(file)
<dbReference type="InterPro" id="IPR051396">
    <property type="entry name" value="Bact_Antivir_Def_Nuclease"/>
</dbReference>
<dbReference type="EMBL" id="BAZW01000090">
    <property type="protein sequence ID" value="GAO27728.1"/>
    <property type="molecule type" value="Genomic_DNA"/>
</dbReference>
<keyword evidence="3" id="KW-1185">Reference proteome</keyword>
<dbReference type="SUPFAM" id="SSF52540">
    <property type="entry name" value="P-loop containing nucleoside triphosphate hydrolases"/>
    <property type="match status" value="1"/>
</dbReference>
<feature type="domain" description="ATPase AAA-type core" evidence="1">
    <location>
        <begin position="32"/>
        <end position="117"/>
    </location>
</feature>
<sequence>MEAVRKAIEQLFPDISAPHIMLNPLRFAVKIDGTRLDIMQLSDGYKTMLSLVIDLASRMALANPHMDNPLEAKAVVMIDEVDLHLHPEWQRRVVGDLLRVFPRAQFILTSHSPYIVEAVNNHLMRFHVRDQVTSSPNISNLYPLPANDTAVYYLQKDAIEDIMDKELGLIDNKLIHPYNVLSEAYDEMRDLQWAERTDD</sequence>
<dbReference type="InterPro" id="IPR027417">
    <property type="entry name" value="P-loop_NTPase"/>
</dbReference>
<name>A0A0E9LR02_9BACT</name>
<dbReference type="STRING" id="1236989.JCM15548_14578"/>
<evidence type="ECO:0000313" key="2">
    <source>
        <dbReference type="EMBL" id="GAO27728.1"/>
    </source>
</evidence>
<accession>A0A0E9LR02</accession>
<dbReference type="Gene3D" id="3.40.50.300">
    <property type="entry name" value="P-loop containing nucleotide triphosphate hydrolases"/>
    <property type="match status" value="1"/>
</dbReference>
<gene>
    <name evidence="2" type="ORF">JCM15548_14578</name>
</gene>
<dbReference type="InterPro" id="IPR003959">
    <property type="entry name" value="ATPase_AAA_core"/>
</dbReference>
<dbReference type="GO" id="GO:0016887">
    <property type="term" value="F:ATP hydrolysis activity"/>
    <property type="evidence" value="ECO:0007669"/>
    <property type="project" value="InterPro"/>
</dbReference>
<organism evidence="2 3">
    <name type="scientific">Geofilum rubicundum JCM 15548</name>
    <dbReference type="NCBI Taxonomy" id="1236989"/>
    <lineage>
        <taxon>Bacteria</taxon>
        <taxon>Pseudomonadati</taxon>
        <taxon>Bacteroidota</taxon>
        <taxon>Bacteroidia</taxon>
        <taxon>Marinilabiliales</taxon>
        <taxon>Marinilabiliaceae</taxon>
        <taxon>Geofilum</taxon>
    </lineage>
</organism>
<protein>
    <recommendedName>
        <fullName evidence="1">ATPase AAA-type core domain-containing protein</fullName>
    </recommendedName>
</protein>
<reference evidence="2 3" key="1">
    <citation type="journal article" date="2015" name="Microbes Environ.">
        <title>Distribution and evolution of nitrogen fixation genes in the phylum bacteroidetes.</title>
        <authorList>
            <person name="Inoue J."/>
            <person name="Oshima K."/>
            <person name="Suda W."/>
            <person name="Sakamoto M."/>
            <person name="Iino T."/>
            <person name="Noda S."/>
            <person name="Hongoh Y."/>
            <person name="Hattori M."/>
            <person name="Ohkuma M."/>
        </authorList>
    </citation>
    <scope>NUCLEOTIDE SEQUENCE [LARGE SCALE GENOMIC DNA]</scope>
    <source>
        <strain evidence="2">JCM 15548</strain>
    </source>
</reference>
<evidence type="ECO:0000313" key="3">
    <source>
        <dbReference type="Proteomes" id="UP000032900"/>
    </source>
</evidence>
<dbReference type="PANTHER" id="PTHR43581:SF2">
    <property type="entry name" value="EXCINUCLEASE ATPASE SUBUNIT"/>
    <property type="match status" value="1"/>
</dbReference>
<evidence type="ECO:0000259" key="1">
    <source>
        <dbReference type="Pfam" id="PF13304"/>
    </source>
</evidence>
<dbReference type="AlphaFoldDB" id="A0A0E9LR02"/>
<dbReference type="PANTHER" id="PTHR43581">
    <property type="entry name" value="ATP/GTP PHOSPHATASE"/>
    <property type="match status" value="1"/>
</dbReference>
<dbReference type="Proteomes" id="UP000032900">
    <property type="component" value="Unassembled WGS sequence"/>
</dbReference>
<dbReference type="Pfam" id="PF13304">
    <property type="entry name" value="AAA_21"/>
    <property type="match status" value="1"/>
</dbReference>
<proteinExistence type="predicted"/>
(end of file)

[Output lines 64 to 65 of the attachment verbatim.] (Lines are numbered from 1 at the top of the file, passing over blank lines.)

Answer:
<reference evidence="2 3" key="1">
    <citation type="journal article" date="2015" name="Microbes Environ.">